Illustrated with hundreds of color and black and white photographs, this book is the definitive guide to the symbols, both military and civilian, of the the Third Reich, which served to inspire Germany’s war effort in World War II.
Only 3 Iron Crosses for this book since it was a very misleading title. German Insignia should be changed to Third Reich or Nazi German Insignia of WW2. This book features tons of material on the Nazi insignia, but barely touches anything on the Wehrmacht. Unfortunately like most picture books it is a poor for reference use since it does not cover every piece of insignia. More for the novice or average WW2 reader. It does have some good points with colorful, wonderful pictures and nice amount of information.
German World War II Reenacting: The Wehrmacht in Living History
by Scott Lee Thompson
This book takes the reader through a full-color look at reenactment of the German military of WWII. Dedicated reenactors have gone to amazing lengths to recreate the Wehrmacht in action. Original tanks and half tracks take to the field once more, alongside uniformed German soldiers. Everything from tanks to machine guns to can openers and cooking utensils is put to use to recreate not only authentic battles but also the more mundane aspects of wartime life, such as vehicle and weapons maintenance, sleeping, cooking, and trying to survive. The author has selected photos from WWII reenactments around the world, where reenectors have spent enormous amounts of time and money. Panzers thunder through the fields once more, planes of the Luftwaffe strike from the sky, and the German fighting men and women once more are thrown into an amazing array of scenarios.
Excellent book showing the re-enactors in many different scenes with everything from horses to panzers.
Germany 1945: From War to Peace
by Richard Bessel
1945 was the most pivotal year in Germany’s modern history. As World War II drew to a devastating and violent close, the German people were confronted simultaneously with making sense of the horrors just passed and finding the strength and hope to move forward and rebuild. Richard Bessel offers a provocative portrait of Germany’s emergence from catastrophe, and he astutely portrays the defeated nation’s own sense of victimhood after the war, despite the crimes it had perpetrated. Authoritative and dramatic, Germany 1945 is groundbreaking history that brilliantly explores the destruction and remarkable rebirth of Germany at the end of World War II. Ultimately, it is a success story; a story of life after death.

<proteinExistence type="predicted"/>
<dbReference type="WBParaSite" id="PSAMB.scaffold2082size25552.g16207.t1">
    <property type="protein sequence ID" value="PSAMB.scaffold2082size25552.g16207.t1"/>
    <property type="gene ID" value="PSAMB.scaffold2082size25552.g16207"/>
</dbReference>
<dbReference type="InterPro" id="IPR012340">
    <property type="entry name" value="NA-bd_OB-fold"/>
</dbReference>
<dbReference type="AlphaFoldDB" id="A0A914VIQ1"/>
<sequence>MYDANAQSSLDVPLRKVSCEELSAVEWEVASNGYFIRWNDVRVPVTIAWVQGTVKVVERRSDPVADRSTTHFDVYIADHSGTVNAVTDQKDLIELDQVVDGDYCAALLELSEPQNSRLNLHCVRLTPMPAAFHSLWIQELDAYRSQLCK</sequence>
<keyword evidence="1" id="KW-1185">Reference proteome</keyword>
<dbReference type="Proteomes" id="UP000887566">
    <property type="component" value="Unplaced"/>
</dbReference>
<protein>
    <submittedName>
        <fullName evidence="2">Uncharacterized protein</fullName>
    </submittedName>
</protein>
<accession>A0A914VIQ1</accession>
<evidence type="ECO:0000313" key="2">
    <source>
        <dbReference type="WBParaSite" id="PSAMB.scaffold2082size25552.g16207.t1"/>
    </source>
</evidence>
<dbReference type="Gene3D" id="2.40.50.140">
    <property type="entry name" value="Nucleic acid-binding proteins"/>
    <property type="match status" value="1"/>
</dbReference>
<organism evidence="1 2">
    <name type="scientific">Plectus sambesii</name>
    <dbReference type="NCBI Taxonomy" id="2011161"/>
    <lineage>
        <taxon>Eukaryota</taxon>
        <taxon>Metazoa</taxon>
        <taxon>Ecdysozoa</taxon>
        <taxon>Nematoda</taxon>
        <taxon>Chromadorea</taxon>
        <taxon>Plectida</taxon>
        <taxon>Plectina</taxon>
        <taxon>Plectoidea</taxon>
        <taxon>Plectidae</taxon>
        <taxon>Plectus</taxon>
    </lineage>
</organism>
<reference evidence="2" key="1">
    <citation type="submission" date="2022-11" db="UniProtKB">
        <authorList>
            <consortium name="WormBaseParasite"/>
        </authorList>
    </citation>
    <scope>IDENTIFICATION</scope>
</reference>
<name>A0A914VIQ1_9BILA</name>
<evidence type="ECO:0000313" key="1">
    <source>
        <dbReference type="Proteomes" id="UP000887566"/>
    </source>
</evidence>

An Excellent book on telling Germany’s story after the war. It is well written and covers the worst of times for the German populace and Fatherland. It does covers the atrocities and rapes committed by the Allied occupation armies. This makes the book a hard to digest read in those chapters, but it is a story seldom told since the victors have written the history of World War II. The book does lack pictures to give the reader sights of the war torn country after the war.
Im Westen nichts Neues – All Quiet on the Western Front
All Quiet on the Western Front (German: Im Westen nichts Neues) is a novel by Erich Maria Remarque, a German veteran of World War I. The book describes the German soldiers’ extreme physical and mental stress during the war, and the detachment from civilian life felt by many of these soldiers upon returning home from the front.
The novel was first published in November and December 1928 in the German newspaper Vossische Zeitung and in book form in late January 1929. The book and its sequel, The Road Back, were among the books banned and burned in Nazi Germany. It sold 2.5 million copies in 22 languages in its first eighteen months in print.
In 1930, the book was adapted as an Oscar-winning film of the same name, directed by Lewis Milestone.
Images of War Series
Blitzkrieg in the West
by Ian Baxter
This superbly illustrated book captures the dramatic action of May and June 1940. The speed and ferocity of the German onslaught took the Allies by surprise as Hitler’s land and air forces annihilated the inferior opposition. After 9 months stalemate the collapse was cataclysmic and Holland and Belgium quickly fell leaving the British and French forces outflanked and outfought. Panic set in and huge numbers of civilian refugees clogged the roads making the Allies’ withdrawal even more precarious.
The miracle of Dunkirk saved vast numbers of British and French forces but could not prevent the surrender of France, leaving Britain to fight on virtually alone. The splendid photographs in this Images of War series book tell the story of this extraordinary period of history. They include previously unseen images of Rommel’s Ghost Division.
by Jon Sutherland, Diane Canwell
These photographs are taken from three unpublished albums featuring the German invasion of Poland in 1939. One set was taken by an SS officer, another by a regular officer and a third by a soldier attached to a medical unit. Included are German units on the move, tanks, artillery and aircraft.